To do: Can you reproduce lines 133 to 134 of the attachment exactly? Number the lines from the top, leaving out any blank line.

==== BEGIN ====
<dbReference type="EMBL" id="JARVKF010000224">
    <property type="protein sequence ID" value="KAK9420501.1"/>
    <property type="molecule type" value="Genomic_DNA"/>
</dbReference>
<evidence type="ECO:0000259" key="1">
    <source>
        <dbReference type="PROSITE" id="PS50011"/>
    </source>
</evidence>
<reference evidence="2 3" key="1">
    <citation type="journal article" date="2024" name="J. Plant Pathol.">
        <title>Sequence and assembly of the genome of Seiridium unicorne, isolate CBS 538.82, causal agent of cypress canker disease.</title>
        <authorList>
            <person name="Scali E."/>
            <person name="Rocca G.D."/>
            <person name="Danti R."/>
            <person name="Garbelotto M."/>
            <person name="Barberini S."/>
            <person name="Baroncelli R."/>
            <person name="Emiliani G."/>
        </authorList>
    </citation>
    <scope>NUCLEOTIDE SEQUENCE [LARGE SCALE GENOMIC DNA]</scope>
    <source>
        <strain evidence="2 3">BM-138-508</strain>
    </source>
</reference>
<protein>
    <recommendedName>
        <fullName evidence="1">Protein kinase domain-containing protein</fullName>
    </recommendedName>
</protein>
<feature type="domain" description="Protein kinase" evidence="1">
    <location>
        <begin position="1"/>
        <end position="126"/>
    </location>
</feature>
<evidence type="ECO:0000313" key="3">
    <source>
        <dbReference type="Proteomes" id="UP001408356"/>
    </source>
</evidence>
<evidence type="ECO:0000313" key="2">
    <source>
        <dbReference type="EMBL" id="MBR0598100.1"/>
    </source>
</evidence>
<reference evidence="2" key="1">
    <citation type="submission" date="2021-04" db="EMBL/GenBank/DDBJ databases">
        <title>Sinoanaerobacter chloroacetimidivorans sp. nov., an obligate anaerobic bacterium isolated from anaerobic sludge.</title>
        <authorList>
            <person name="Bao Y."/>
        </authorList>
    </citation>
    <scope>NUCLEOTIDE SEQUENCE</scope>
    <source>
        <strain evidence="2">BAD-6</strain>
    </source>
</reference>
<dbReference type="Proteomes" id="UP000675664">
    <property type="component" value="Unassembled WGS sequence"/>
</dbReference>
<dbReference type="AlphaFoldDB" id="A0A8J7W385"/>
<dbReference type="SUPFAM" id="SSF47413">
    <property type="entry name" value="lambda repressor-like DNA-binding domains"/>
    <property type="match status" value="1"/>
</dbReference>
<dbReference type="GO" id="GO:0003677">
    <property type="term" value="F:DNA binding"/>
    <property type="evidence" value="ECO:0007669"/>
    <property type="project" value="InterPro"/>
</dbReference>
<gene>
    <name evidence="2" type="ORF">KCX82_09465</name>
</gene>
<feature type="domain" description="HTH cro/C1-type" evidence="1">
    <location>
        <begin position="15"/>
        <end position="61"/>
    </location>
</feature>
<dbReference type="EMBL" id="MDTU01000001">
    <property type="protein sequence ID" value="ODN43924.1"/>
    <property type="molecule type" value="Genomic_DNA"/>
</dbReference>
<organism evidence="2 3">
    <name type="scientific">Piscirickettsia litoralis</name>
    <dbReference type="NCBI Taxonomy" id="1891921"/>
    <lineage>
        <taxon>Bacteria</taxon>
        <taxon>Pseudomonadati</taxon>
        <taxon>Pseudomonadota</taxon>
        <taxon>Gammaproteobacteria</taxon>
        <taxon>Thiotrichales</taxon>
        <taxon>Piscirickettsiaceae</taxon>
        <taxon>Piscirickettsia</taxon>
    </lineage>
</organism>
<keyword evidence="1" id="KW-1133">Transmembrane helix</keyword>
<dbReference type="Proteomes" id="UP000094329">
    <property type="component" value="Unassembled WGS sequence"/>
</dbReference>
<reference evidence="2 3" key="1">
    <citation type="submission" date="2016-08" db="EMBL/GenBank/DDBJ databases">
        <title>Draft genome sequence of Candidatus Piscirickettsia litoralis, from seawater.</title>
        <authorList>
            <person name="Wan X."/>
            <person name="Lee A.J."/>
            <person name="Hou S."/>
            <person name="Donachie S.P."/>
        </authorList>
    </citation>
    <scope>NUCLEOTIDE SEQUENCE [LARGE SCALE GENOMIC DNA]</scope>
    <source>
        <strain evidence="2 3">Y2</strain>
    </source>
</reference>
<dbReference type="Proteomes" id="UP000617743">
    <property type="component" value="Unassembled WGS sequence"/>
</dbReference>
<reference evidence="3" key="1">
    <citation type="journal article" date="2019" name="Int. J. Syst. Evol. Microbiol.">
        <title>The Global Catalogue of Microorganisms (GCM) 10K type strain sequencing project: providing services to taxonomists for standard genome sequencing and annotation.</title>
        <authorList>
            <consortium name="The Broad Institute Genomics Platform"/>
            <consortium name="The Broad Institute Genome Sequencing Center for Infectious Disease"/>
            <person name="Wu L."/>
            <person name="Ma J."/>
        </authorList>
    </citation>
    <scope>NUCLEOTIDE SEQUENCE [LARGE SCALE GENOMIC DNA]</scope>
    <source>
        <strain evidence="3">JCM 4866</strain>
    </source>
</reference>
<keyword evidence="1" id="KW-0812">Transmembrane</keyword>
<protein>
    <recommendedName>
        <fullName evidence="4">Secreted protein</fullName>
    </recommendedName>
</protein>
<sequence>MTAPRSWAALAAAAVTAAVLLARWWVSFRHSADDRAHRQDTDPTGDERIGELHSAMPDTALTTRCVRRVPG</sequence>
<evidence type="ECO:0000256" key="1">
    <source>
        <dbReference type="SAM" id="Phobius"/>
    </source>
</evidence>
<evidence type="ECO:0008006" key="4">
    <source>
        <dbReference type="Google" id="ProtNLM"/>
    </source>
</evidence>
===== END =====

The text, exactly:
    <source>
        <strain evidence="3">JCM 4866</strain>